A: I started going out and talking to businesses about collecting their scrap materials. We got stuff from businesses that were getting rid of furniture, displays and all the scrap materials. We reclaimed things from the Great Mall of the Great Plains before it was demolished. We collected 12 1/2 tons of materials in our house before we found a location.
Q: What is your “creative space” about?
A: People can come in and create whatever they want with the materials in the back. It’s $5 for 90 minutes. We wanted to provide a place where kids could come in and create with materials they may or may not be familiar with. We don’t have glue or paint there because we want kids to think creatively about how to put things together.
We also do birthday parties. We do a lot of Scout groups. We let them do craft projects and also educate them about homelessness.
Q: How do people react to your combined mission?
A: Everybody loves each piece of the mission.
We have an environmental piece, because we’re collecting things that don’t go in to the landfill.
There’s the educational piece, because we educate people about where the materials come from, the manufacturing history in our community and the history of the West Bottoms. We also do field trips.
The last piece is the homeless piece. People like that because they know that people they see on the streets are coming in and being productive and doing something.
Q: How are you helping teachers?
A: We adopted 100 classrooms this summer that had 90 percent to 100 percent free and reduced lunch students. We collected 8,000 pounds of gently used school supplies. Three hundred community and homeless volunteers came together to clean, sort and repurpose all the supplies so that we could provide them to teachers.
We are also opening a teacher resource center throughout the store. For a $35 yearly fee, any teacher or homeschooling parent can come in once a month and fill a reusable bag for $5 or two for $10. Each month, we’ll highlight a different section of the store. So, in addition to basic school supplies, they can incorporate other supplies into their teaching and get them for far less than they could in the store.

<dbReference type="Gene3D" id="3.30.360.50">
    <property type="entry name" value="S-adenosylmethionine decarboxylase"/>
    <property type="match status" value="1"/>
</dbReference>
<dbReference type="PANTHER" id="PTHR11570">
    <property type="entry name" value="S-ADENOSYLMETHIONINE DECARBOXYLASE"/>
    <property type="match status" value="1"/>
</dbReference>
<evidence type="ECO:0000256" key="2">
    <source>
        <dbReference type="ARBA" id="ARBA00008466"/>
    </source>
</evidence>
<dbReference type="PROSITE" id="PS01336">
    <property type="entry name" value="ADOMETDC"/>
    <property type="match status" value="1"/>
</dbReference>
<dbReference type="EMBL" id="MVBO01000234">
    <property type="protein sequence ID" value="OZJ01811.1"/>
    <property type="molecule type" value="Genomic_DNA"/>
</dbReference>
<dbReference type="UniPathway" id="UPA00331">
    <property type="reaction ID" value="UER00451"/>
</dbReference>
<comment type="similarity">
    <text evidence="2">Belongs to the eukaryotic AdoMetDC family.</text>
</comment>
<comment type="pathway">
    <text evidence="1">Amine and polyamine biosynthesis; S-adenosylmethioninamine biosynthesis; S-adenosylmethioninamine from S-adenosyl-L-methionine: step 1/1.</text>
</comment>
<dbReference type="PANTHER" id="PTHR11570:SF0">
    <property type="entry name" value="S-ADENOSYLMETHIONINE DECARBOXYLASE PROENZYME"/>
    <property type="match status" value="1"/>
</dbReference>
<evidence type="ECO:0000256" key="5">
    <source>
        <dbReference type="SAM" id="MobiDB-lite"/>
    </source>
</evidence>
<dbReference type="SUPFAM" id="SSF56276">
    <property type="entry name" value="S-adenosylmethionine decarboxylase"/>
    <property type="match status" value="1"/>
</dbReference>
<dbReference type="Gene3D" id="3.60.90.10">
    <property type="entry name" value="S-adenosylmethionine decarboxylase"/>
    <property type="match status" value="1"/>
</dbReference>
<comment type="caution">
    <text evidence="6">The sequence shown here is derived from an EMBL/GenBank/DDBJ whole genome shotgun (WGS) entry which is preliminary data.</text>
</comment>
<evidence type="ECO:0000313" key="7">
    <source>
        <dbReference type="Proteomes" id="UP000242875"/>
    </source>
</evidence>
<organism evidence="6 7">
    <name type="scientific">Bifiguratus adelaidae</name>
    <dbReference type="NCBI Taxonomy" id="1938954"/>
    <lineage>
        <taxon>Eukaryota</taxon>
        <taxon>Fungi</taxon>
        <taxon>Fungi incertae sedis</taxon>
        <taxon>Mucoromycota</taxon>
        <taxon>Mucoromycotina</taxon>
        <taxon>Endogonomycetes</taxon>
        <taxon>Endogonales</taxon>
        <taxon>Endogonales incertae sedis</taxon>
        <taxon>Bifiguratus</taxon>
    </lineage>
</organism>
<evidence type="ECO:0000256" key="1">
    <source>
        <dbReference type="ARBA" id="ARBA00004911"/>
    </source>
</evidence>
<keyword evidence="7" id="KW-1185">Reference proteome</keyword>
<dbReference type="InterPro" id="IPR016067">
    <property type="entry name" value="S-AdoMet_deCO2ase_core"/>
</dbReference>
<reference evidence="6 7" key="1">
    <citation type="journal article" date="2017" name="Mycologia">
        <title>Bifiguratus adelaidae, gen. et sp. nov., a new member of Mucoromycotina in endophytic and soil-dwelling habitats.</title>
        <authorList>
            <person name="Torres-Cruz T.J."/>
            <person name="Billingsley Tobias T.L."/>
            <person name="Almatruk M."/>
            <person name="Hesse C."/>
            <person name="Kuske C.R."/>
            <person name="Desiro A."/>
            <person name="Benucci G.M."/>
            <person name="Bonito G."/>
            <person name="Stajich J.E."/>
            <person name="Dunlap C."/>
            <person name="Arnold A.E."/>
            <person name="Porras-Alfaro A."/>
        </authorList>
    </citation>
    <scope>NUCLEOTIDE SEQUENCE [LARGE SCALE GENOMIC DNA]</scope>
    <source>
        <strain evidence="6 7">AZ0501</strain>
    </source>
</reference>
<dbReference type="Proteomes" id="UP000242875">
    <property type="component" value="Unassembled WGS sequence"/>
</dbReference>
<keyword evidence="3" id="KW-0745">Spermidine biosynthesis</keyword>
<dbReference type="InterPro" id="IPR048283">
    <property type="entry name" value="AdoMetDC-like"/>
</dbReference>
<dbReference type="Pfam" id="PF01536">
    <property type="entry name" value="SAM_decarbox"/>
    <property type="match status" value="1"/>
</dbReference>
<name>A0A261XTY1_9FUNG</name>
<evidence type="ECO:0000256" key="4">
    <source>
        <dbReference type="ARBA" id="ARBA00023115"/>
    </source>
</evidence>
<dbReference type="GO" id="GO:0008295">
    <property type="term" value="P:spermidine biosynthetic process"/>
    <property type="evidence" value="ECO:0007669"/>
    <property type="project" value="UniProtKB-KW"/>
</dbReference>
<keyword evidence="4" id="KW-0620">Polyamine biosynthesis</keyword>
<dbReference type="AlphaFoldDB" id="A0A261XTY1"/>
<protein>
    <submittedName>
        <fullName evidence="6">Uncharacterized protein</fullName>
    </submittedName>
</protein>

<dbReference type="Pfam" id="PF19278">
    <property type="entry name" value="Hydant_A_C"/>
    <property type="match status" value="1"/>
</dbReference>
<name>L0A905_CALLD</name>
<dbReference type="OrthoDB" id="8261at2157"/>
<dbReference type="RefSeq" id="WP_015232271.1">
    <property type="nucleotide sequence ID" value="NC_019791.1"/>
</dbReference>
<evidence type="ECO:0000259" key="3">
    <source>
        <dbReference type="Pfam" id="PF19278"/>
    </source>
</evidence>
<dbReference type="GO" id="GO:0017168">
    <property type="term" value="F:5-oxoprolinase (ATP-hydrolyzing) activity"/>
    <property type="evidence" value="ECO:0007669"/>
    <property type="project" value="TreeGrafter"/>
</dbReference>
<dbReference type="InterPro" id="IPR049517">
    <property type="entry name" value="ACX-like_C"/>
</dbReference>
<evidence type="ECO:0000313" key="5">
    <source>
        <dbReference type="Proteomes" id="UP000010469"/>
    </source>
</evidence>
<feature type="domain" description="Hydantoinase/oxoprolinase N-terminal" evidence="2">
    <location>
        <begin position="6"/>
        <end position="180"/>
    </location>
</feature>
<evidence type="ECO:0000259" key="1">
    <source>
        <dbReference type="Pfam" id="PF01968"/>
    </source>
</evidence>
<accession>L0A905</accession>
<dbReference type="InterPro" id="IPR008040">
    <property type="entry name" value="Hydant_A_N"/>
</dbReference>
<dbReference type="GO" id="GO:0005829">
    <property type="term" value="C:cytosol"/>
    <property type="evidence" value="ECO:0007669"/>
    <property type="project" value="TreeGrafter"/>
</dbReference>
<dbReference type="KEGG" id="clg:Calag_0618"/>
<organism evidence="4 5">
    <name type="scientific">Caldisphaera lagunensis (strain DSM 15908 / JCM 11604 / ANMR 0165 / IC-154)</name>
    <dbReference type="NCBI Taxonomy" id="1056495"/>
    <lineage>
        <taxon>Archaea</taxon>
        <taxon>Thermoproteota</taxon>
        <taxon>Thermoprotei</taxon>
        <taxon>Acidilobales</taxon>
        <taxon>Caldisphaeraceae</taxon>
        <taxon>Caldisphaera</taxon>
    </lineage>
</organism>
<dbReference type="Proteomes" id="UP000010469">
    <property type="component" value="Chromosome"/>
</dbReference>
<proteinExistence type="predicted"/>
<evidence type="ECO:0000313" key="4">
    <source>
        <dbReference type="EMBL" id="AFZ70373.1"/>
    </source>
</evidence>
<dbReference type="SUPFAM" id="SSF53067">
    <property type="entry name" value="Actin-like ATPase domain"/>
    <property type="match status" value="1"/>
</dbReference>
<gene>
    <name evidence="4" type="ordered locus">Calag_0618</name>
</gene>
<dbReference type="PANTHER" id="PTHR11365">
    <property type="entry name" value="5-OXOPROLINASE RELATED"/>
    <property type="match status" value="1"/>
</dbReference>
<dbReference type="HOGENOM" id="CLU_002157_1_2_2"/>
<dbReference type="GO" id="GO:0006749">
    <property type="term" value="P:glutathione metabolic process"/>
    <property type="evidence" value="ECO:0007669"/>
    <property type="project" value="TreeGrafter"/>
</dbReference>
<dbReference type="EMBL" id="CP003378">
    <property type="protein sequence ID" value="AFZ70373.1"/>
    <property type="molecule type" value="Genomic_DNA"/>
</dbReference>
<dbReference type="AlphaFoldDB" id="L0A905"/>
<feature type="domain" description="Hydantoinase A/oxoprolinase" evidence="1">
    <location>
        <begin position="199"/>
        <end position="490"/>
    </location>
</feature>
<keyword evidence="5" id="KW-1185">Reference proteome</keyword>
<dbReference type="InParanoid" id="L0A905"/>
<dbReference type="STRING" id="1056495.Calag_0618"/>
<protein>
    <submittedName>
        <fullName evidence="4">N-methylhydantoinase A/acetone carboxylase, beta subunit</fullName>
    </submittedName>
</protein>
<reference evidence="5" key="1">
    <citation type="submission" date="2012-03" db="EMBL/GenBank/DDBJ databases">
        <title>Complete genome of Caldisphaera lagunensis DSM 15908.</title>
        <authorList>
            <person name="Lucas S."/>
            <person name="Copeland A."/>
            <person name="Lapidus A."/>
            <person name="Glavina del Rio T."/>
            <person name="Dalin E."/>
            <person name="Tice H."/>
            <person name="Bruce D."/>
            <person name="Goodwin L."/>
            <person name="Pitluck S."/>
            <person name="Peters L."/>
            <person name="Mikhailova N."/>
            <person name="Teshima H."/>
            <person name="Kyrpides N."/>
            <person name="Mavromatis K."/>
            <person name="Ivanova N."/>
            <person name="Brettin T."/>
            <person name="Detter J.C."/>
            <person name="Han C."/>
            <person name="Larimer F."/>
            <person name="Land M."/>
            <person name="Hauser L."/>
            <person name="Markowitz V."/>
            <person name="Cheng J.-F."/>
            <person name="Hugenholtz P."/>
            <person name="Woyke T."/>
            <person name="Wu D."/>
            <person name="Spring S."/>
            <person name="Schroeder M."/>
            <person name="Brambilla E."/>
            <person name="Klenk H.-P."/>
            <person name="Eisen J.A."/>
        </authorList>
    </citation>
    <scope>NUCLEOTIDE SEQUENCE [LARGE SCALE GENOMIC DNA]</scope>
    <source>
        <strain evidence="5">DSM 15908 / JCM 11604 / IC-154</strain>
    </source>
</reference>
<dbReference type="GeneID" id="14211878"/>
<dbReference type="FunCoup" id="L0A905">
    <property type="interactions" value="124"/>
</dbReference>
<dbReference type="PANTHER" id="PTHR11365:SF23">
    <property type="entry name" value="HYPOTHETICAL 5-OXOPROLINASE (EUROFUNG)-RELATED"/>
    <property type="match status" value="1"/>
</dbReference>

Q: And you said you’ll always take more volunteers?
A: Yes! We take volunteers as young as 3 because we think it’s important to teach them to give back to their community. So if anyone wants to come and volunteer they can. We just want people to come in and experience what we do and how we give back to Kansas City and be a part of it.
About Scraps KC
Scraps KC is a non-profit, creative reuse center that strives to reduce industrial waste and home recyclables through the upcycling and creative reimagining of products and materials normally destined for a landfill. Creative reuse is the process of adding creativity to an already manufactured item to produce a new function in dynamic and artistic ways. Discarded items are resold to the public, such as families, teachers, artists, and other groups for further creative reuse. Workshops, birthday parties and other events also are provided by request. Check the website for the latest events at
Scraps KC at ScrapsKC.org or follow Scraps KC on Facebook.